The Federal Government has declared the current two-week warning strike by the Academic Staff Union of Universities illegal. It accused ASUU of not following laid down procedures before embarking on the industrial action.
The Minister of Labour and Employment, Dr Chris Ngige, gave the government’s position in Abuja after the Federal Executive Council meeting on Wednesday. He said ASUU did not give the government the “mandatory notice” required before a union could proceed on strike.
Ngige noted that having failed to follow the laid down procedures, it amounted to corruption for the university teachers to go on strike. The minister said, “I am in shock. The strike is illegal because they did not give us the mandatory notice.
“If you withdraw services and you still want to be paid, it is corruption. Is that not corruption?” Ngige, however, added that he had contacted the leadership of ASUU and invited it to a meeting on Thursday (today) to discuss the issues raised by the union.
But he warned that the government would not succumb to threats by ASUU, arguing that “no employee should dictate to an employer.”
ASUU, while declaring the warning strike, had stated that the government had yet to address issues raised in agreements it reached with the union from 2009 to 2019, including poor funding of the university system.
An immediate issue is the union’s opposition to the Integrated Personnel Payroll Information System of the government, which is designed to capture all Federal Government workers under one payment system.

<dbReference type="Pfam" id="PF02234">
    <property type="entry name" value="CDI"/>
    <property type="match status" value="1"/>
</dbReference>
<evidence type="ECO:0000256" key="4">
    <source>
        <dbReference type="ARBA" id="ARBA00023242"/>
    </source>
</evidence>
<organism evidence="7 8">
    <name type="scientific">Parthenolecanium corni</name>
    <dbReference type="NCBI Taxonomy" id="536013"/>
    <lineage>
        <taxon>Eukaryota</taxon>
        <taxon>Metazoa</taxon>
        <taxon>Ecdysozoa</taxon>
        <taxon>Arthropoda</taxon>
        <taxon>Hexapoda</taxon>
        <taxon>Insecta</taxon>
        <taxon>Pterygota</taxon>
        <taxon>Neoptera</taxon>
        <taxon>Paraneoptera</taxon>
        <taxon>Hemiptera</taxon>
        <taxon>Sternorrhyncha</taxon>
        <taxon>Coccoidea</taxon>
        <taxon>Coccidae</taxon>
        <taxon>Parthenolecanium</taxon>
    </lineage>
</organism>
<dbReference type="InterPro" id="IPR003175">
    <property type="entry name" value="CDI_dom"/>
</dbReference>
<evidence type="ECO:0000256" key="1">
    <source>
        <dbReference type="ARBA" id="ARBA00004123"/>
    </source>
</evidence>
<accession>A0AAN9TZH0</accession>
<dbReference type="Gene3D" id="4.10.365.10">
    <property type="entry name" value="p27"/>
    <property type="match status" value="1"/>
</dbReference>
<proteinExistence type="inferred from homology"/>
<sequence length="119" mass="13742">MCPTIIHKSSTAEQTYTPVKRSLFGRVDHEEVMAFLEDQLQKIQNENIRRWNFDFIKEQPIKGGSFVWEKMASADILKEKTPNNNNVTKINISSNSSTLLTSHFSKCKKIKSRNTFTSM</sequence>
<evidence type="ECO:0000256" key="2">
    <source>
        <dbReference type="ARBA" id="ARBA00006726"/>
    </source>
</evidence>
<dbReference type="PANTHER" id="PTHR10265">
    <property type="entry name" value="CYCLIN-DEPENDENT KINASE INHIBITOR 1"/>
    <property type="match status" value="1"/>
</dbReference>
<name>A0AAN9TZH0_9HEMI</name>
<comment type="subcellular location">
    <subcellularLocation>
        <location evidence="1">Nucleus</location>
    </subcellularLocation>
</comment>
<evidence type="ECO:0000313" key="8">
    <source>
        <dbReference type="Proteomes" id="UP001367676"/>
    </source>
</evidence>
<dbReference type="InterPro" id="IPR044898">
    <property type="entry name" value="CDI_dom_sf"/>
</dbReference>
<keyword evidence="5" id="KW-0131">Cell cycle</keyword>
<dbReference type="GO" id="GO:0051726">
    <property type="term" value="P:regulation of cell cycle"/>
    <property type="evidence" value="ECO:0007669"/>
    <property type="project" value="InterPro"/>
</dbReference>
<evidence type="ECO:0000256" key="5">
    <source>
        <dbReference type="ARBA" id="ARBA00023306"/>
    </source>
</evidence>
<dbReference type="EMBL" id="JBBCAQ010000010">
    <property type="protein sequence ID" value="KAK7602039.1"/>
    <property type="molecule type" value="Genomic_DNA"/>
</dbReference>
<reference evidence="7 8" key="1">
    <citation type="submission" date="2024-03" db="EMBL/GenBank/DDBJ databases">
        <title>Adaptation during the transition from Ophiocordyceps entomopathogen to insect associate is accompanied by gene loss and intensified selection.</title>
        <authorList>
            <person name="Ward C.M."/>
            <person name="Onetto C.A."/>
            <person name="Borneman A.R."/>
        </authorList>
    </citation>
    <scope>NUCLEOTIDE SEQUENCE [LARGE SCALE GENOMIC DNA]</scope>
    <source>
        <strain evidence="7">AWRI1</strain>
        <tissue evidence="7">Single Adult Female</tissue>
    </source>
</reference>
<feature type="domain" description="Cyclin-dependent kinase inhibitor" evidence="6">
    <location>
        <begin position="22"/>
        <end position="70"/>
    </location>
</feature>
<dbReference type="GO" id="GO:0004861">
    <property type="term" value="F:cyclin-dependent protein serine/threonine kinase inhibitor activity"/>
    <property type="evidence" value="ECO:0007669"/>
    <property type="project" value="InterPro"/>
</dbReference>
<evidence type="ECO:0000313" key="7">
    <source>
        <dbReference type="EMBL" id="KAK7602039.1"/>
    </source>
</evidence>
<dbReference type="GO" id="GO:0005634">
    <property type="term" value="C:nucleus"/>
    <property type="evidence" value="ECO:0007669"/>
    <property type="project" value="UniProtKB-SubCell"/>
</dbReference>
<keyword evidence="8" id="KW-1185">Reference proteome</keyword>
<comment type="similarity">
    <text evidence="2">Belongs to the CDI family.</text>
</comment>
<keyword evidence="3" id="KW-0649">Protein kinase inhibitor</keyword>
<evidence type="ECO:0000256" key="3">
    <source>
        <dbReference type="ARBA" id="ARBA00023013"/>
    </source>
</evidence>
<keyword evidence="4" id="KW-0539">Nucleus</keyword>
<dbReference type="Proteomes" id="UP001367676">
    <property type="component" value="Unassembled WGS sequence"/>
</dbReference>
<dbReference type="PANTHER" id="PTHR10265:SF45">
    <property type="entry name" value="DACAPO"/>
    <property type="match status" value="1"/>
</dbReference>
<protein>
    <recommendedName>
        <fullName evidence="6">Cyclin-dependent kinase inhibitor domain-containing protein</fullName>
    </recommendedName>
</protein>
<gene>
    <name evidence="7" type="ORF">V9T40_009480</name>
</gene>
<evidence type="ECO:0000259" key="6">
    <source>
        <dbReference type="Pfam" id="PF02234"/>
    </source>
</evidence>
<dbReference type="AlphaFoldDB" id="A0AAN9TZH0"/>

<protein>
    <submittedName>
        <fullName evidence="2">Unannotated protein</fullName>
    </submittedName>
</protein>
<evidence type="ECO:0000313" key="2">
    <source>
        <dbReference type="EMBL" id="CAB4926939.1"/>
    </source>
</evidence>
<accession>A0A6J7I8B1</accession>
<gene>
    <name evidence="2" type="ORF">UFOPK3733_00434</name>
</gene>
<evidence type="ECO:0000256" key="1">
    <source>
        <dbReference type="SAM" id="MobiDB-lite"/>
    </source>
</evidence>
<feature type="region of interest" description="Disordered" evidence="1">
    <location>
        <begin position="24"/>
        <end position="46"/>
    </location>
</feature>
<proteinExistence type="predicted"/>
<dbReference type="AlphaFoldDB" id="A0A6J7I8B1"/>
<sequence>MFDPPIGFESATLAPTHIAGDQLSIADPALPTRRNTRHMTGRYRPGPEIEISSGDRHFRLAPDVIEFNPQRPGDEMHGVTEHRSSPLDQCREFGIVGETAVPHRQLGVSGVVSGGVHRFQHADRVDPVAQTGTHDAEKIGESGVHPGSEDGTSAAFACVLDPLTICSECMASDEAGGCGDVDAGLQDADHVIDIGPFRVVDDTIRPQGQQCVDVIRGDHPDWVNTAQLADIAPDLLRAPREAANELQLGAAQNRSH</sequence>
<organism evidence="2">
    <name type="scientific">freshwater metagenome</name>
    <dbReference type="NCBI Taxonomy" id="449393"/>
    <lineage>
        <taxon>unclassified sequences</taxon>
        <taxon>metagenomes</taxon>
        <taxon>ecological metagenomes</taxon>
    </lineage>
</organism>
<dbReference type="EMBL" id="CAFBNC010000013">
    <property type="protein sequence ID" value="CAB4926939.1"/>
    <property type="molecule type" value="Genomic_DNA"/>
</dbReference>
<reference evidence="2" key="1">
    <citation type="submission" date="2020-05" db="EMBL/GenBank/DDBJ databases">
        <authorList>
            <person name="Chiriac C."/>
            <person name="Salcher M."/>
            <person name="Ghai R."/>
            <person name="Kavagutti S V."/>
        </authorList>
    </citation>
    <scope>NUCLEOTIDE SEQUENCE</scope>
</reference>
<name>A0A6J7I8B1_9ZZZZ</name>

The government’s target is to eliminate ‘ghost workers.’ But, ASUU has consistently kicked against it on the grounds that it would not suit the university system.
In place of the IPPIS, the union proposed the University Transparency and Accountability Solution, which it said would address the peculiar case of the universities.
When asked for the government’s final stance on the IPPIS, Ngige replied that after the union visited the President, Major General Muhammadu Buhari (retd.), earlier in the year, the government stood its ground on the IPPIS.
However, he stated that both sides agreed that the IPPIS and ASUU’s UTAS could be harmonised after all the grey areas had been sorted out.
Meanwhile, the House of Representatives has rescheduled its meeting with officials of the Federal Government and the leadership of ASUU.
The House had on Tuesday resolved to intervene in the crisis over the government’s failure to implement the agreements it reached with the university lecturers in 2019.
The leadership of the House had scheduled a meeting with the Minister of Education, Adamu Adamu; Minister of Labour, Employment and Productivity, Chris Ngige; and President of ASUU, Prof. Biodun Ogunyemi, on Wednesday.
The meeting, however, did not hold. The Special Adviser to the Speaker on Media and Publicity, Mr Lanre Lasisi, informed our correspondent that the meeting would now hold at 9am on Thursday (today).aa